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A new study from the University of Liverpool provides evidence that locating a General Practitioner (GP) in a hospital emergency department (ED) can reduce waiting times and admissions, but may increases antibiotic prescribing.
The study, jointly led by Professor Enitan Carrol of the University’s Institute of Infection and Global Health, and Professor Taylor-Robinson of the University’s Institute of Psychology, Health and Society, has highlighted the advantages and challenges that can arise when integrating a GP service within a busy paediatric emergency department.
35% increase in visits
In 2014-2015 the total number of visits to EDs in the National Health Service (NHS) in England exceeded 22 million, an increase of 35% over the last decade.
Over 30% of these visits could potentially be managed in primary healthcare facilities. Long wait times and overcrowding in EDs are associated with delays in delivering urgent treatments such as antibiotics for severe infections in children. In recognition of this, one of the key recommendations of a recent report by the Royal College of Emergency Medicine was colocation of out-of-hours primary healthcare provision within ED.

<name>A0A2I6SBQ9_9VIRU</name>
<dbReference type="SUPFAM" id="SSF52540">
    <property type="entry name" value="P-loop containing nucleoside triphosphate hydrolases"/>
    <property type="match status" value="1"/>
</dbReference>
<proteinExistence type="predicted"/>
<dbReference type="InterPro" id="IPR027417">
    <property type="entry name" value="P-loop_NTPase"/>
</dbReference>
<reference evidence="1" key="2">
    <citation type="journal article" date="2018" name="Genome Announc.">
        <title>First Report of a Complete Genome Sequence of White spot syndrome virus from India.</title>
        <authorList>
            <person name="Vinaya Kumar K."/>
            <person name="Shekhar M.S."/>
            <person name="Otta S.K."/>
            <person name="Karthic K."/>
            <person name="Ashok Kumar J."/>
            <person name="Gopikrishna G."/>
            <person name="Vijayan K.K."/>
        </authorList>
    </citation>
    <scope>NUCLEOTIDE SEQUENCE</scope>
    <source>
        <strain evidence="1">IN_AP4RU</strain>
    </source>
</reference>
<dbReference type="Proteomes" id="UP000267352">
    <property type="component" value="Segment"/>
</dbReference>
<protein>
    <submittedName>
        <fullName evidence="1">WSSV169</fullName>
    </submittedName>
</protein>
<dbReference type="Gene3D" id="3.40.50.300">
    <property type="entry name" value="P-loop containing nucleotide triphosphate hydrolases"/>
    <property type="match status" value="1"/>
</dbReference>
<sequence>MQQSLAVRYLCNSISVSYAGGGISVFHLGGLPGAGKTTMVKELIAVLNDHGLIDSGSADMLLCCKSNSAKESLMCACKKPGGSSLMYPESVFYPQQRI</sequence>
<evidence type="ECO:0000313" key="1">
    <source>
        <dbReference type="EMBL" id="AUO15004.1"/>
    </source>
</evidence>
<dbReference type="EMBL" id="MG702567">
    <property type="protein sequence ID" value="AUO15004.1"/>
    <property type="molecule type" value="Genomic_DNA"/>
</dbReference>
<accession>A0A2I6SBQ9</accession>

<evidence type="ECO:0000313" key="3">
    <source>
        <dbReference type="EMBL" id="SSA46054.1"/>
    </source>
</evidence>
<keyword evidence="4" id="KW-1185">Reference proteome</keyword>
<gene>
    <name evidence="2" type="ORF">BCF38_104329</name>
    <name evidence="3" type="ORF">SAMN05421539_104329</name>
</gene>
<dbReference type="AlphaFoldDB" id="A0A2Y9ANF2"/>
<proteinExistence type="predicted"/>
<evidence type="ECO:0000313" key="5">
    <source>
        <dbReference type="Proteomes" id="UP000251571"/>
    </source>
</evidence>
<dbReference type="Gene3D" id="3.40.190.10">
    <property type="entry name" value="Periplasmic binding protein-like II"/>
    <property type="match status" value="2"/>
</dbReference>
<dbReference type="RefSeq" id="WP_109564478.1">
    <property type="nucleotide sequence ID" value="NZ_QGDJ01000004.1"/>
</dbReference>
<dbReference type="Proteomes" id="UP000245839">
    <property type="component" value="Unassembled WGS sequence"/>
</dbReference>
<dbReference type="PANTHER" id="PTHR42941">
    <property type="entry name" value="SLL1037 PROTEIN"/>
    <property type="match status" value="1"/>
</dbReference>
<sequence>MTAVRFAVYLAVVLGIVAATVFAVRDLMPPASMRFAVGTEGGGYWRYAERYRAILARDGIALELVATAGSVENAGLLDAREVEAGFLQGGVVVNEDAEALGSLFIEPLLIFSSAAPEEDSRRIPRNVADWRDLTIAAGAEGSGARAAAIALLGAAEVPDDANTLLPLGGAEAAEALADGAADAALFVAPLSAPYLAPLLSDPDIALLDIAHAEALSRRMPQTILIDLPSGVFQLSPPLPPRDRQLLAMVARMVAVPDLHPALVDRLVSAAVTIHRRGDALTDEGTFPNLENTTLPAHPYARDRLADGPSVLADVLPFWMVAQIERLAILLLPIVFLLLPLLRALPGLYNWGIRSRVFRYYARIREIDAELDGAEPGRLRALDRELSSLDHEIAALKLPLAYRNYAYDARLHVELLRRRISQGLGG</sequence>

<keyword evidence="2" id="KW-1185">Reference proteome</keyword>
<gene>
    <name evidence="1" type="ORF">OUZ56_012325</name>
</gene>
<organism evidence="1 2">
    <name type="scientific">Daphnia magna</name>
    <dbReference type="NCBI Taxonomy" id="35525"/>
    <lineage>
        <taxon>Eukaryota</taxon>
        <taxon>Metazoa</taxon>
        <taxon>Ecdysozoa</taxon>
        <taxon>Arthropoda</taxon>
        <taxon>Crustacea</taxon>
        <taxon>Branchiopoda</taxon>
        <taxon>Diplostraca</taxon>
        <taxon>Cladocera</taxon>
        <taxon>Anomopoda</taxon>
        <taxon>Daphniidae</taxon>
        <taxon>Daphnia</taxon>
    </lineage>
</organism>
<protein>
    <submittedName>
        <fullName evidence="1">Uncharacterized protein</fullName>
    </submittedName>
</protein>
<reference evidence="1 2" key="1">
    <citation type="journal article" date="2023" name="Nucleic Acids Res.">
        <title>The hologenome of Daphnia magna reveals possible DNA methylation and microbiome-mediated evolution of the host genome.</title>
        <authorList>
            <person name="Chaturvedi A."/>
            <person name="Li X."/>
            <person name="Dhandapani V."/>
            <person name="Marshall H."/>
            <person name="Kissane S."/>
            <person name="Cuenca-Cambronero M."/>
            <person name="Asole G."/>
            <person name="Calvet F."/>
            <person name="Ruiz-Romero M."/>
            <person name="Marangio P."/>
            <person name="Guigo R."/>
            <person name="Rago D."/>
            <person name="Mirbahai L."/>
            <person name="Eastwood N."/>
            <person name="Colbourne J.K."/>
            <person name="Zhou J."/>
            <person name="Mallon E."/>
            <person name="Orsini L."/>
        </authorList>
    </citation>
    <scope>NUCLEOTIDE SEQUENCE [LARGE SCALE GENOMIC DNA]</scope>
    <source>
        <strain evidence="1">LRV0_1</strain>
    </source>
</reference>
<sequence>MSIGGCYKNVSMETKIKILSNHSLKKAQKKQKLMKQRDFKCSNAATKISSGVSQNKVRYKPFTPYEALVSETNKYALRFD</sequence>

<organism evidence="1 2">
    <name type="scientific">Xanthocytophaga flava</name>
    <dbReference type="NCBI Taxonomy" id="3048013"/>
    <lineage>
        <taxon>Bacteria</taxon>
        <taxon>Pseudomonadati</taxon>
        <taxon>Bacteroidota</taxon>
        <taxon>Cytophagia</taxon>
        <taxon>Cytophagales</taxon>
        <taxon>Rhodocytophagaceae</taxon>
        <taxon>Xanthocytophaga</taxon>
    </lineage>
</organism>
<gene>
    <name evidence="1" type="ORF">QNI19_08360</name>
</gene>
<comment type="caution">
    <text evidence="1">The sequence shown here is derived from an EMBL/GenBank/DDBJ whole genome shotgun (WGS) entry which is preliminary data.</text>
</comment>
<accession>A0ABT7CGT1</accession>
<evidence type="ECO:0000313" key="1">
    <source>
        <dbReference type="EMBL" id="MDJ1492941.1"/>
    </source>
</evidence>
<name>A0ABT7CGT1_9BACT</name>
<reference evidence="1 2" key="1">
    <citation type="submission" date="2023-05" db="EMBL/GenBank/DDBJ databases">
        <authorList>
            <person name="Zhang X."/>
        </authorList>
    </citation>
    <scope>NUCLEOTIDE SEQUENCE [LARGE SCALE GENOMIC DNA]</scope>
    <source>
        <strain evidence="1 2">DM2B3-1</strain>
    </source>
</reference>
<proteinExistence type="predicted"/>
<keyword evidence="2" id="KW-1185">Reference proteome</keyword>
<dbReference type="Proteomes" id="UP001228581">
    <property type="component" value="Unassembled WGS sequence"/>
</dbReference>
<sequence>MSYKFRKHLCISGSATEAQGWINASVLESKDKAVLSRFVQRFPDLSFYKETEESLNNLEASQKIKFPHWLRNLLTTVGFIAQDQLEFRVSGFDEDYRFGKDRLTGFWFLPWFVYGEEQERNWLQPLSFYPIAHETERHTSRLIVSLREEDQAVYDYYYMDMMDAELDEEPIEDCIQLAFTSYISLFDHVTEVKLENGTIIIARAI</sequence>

In October 2014 a GP service co-located in the ED at Alder Hey Children’s Hospital, one of Europe’s busiest paediatric EDs. The researchers used data from Alder Hey linked to GP databases obtained over a six-month period (1 October, 2014 to 31 March, 2015) to show that introducing the GP service to Alder Hey significantly reduced waiting times and admissions, but led to more antibiotic prescribing.
The results of the study are published in BMJ Quality and Safety, the top ranked Health services and Policy journal.
Advantages and challenges
Professor Taylor-Robinson, said: “During this six-month period patients seen during the hours when the GP was available were significantly less likely to be admitted, exceed the four-hour waiting target or leave before being seen. However, they were more likely to receive antibiotics.
“The results presented in this study highlight both the advantages and challenges that can arise when integrating a GP service within a busy paediatric ED. Integrative approaches are currently being seen as a plausible solution to meet the needs of overstretched healthcare services, and further research is needed to guide an evidence-guided decision.”
The full study, entitled ‘To GP or not to GP: a natural experiment in children triaged to see a GP in a tertiary paediatric emergency department (ED)’, can be found here
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